The Terrace of the Elephants is part of the walled city of Angkor Thom, a ruined temple complex in Cambodia. The terrace was used by Angkor’s king Jayavarman VII as a platform from which to view his victorious returning army. It was attached to the palace of Phimeanakas, of which only a few ruins remain. Most of the original structure was made of organic material and has long since disappeared. Most of what remains are the foundation platforms of the complex. The terrace is named for the carvings of elephants on its eastern face.
The 350m-long Terrace of Elephants was used as a giant reviewing stand for public ceremonies and served as a base for the king’s grand audience hall. It has five outworks extending towards the Central Square-three in the centre and one at each end. The middle section of the retaining wall is decorated with life size garuda and lions; towards either end are the two parts of the famous parade of elephants complete with their Khmer mahouts.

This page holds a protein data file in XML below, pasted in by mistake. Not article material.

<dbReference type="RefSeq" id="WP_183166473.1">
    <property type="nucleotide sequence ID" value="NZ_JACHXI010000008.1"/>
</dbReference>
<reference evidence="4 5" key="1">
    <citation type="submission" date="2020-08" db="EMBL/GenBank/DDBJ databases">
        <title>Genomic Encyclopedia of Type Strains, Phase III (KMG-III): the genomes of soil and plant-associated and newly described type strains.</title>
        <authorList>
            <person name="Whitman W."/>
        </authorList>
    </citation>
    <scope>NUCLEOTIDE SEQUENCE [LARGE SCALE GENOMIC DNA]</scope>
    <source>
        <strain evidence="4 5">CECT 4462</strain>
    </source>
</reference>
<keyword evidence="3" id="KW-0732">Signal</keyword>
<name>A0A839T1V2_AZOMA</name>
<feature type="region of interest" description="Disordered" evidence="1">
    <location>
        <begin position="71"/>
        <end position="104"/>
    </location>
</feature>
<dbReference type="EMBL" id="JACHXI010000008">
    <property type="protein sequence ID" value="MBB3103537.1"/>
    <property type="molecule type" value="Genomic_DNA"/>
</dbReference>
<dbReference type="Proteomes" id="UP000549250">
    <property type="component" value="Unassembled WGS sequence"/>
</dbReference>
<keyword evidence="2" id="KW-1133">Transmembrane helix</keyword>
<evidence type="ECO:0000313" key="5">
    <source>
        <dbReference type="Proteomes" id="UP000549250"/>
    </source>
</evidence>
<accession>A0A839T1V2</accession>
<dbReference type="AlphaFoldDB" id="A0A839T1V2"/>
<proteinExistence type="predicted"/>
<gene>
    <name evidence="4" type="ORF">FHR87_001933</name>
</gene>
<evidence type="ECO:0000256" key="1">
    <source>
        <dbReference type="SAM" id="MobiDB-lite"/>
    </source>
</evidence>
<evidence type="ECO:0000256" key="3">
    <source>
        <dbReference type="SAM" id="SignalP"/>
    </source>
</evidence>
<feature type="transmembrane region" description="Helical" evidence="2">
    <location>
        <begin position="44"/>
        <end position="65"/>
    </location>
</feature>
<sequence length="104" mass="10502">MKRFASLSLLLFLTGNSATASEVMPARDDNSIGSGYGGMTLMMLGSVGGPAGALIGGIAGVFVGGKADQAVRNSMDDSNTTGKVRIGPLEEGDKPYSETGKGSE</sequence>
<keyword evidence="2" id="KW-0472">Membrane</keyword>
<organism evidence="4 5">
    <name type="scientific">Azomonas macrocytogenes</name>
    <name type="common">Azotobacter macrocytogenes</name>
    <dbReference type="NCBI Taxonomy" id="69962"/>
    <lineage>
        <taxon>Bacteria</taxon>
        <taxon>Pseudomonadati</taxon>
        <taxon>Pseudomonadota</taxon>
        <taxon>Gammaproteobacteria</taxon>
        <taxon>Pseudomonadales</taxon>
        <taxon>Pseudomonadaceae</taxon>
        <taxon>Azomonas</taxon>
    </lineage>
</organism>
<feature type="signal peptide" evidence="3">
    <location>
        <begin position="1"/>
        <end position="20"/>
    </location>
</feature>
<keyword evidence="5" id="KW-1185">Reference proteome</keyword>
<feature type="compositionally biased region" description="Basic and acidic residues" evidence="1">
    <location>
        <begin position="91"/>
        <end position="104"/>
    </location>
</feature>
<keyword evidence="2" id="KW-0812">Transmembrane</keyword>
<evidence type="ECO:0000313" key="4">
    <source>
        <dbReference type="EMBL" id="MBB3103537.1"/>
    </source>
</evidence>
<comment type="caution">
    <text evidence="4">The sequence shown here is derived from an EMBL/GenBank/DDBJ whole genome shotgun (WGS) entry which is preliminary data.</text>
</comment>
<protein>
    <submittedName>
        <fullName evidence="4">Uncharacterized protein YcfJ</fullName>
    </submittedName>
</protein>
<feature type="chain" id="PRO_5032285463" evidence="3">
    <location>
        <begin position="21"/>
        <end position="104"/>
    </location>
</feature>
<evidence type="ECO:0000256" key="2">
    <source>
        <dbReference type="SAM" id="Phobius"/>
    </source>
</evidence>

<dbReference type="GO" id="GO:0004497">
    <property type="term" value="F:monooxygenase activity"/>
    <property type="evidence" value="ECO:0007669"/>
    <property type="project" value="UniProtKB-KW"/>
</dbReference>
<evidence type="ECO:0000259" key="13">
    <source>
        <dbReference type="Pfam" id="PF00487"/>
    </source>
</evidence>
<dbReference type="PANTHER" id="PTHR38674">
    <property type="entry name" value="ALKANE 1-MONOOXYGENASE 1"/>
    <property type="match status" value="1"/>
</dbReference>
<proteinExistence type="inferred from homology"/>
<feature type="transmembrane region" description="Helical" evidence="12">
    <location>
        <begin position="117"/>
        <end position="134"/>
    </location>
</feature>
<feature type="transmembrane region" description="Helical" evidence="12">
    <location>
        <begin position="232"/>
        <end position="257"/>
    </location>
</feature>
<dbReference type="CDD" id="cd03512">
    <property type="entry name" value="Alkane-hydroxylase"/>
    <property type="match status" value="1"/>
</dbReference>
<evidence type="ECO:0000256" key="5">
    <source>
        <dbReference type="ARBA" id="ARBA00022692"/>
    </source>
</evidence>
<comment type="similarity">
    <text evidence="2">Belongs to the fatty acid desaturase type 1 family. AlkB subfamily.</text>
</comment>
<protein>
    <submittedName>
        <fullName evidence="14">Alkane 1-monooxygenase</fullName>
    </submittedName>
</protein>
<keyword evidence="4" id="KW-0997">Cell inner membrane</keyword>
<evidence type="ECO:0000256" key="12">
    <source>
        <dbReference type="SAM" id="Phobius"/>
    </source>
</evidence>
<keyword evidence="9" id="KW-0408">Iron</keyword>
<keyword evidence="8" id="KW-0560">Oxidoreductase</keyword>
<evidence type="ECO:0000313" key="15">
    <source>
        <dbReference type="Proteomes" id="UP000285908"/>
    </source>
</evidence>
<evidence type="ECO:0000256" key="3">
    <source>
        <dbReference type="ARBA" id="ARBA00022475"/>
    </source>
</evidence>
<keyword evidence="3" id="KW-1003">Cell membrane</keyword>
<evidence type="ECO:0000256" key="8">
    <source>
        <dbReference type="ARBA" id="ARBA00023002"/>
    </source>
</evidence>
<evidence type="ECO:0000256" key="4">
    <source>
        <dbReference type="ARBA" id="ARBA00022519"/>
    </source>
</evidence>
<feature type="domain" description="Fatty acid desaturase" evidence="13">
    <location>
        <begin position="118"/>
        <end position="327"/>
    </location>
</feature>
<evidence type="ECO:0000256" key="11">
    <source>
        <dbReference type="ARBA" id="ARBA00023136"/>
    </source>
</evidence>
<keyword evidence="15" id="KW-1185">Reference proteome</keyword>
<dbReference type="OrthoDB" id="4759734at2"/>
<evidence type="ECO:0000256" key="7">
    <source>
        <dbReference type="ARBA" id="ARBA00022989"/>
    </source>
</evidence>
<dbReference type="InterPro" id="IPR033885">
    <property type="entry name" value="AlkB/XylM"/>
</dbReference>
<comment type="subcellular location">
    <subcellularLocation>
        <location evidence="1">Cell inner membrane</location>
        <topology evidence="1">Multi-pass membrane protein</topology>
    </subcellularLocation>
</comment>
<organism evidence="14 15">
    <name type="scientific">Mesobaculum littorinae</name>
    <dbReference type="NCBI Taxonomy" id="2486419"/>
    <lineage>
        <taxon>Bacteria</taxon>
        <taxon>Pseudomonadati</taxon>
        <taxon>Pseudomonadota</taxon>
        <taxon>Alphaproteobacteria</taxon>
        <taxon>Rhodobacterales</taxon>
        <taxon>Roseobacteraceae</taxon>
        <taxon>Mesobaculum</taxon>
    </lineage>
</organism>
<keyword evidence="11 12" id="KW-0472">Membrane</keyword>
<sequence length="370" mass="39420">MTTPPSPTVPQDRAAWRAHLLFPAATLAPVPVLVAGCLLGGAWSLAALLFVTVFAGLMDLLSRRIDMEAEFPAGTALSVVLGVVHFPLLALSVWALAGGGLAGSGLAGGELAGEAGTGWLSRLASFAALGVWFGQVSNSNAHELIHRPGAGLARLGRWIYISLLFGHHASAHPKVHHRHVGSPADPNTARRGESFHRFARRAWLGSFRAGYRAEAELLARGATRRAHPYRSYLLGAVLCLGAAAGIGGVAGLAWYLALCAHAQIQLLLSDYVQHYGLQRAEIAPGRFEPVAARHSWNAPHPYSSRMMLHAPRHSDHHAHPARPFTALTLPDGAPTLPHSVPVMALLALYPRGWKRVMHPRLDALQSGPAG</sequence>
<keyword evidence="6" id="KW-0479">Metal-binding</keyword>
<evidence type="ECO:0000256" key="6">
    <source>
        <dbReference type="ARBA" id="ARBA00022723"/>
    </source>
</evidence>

The forest in which they travel in impenetrable to all but tiny creatures, able to squeeze their smallness between the fissures of the undergrowth, and to the biggest animals, which crush chasms for their passage in the virgin vegetation.
The elephants are ridden by servants and princes, and tread as quietly as if they were on an excursive promenade. The steps of even length have no respect for any obstacle. Terrace of the elephants is located in the Royal Square of Angkor Thom.
Accessible entry from the road at the east. It was built at the end of the 12th century, dedicated to Buddhist and replica to Bayon style of art.